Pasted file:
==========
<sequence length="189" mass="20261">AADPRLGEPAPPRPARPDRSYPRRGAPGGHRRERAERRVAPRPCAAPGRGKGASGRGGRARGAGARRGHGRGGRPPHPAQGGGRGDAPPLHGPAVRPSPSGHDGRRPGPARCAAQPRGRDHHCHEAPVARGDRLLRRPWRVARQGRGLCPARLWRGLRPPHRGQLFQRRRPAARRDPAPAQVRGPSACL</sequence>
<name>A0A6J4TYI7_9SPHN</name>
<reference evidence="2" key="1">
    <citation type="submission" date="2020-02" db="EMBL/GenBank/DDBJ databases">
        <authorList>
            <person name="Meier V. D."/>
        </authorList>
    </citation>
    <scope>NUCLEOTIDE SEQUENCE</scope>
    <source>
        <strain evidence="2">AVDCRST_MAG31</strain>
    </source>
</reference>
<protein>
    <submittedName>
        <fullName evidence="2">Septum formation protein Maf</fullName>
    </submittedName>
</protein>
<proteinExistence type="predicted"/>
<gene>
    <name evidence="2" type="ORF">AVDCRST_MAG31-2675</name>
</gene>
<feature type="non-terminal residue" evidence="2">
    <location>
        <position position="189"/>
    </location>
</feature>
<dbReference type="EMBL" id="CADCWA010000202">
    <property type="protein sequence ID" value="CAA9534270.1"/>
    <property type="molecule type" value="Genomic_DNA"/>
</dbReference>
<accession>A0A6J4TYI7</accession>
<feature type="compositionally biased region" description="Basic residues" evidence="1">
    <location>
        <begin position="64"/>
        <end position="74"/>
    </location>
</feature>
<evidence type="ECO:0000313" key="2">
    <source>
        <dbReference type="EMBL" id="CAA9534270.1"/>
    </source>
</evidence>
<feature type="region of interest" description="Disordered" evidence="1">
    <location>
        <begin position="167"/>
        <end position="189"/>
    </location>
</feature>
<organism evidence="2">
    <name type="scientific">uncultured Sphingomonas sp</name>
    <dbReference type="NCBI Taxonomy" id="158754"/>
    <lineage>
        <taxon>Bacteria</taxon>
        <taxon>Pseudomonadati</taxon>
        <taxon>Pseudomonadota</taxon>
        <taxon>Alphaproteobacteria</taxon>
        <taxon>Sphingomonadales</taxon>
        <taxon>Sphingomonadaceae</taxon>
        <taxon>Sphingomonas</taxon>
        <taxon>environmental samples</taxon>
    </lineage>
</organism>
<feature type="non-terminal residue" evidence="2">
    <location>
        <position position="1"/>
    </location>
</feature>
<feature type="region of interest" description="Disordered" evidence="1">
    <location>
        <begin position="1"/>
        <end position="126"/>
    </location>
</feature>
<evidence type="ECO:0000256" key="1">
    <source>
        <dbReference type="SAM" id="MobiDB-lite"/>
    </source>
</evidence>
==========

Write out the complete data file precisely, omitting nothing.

<sequence length="189" mass="20261">AADPRLGEPAPPRPARPDRSYPRRGAPGGHRRERAERRVAPRPCAAPGRGKGASGRGGRARGAGARRGHGRGGRPPHPAQGGGRGDAPPLHGPAVRPSPSGHDGRRPGPARCAAQPRGRDHHCHEAPVARGDRLLRRPWRVARQGRGLCPARLWRGLRPPHRGQLFQRRRPAARRDPAPAQVRGPSACL</sequence>
<name>A0A6J4TYI7_9SPHN</name>
<reference evidence="2" key="1">
    <citation type="submission" date="2020-02" db="EMBL/GenBank/DDBJ databases">
        <authorList>
            <person name="Meier V. D."/>
        </authorList>
    </citation>
    <scope>NUCLEOTIDE SEQUENCE</scope>
    <source>
        <strain evidence="2">AVDCRST_MAG31</strain>
    </source>
</reference>
<protein>
    <submittedName>
        <fullName evidence="2">Septum formation protein Maf</fullName>
    </submittedName>
</protein>
<proteinExistence type="predicted"/>
<gene>
    <name evidence="2" type="ORF">AVDCRST_MAG31-2675</name>
</gene>
<feature type="non-terminal residue" evidence="2">
    <location>
        <position position="189"/>
    </location>
</feature>
<dbReference type="EMBL" id="CADCWA010000202">
    <property type="protein sequence ID" value="CAA9534270.1"/>
    <property type="molecule type" value="Genomic_DNA"/>
</dbReference>
<accession>A0A6J4TYI7</accession>
<feature type="compositionally biased region" description="Basic residues" evidence="1">
    <location>
        <begin position="64"/>
        <end position="74"/>
    </location>
</feature>
<evidence type="ECO:0000313" key="2">
    <source>
        <dbReference type="EMBL" id="CAA9534270.1"/>
    </source>
</evidence>
<feature type="region of interest" description="Disordered" evidence="1">
    <location>
        <begin position="167"/>
        <end position="189"/>
    </location>
</feature>
<organism evidence="2">
    <name type="scientific">uncultured Sphingomonas sp</name>
    <dbReference type="NCBI Taxonomy" id="158754"/>
    <lineage>
        <taxon>Bacteria</taxon>
        <taxon>Pseudomonadati</taxon>
        <taxon>Pseudomonadota</taxon>
        <taxon>Alphaproteobacteria</taxon>
        <taxon>Sphingomonadales</taxon>
        <taxon>Sphingomonadaceae</taxon>
        <taxon>Sphingomonas</taxon>
        <taxon>environmental samples</taxon>
    </lineage>
</organism>
<feature type="non-terminal residue" evidence="2">
    <location>
        <position position="1"/>
    </location>
</feature>
<feature type="region of interest" description="Disordered" evidence="1">
    <location>
        <begin position="1"/>
        <end position="126"/>
    </location>
</feature>
<evidence type="ECO:0000256" key="1">
    <source>
        <dbReference type="SAM" id="MobiDB-lite"/>
    </source>
</evidence>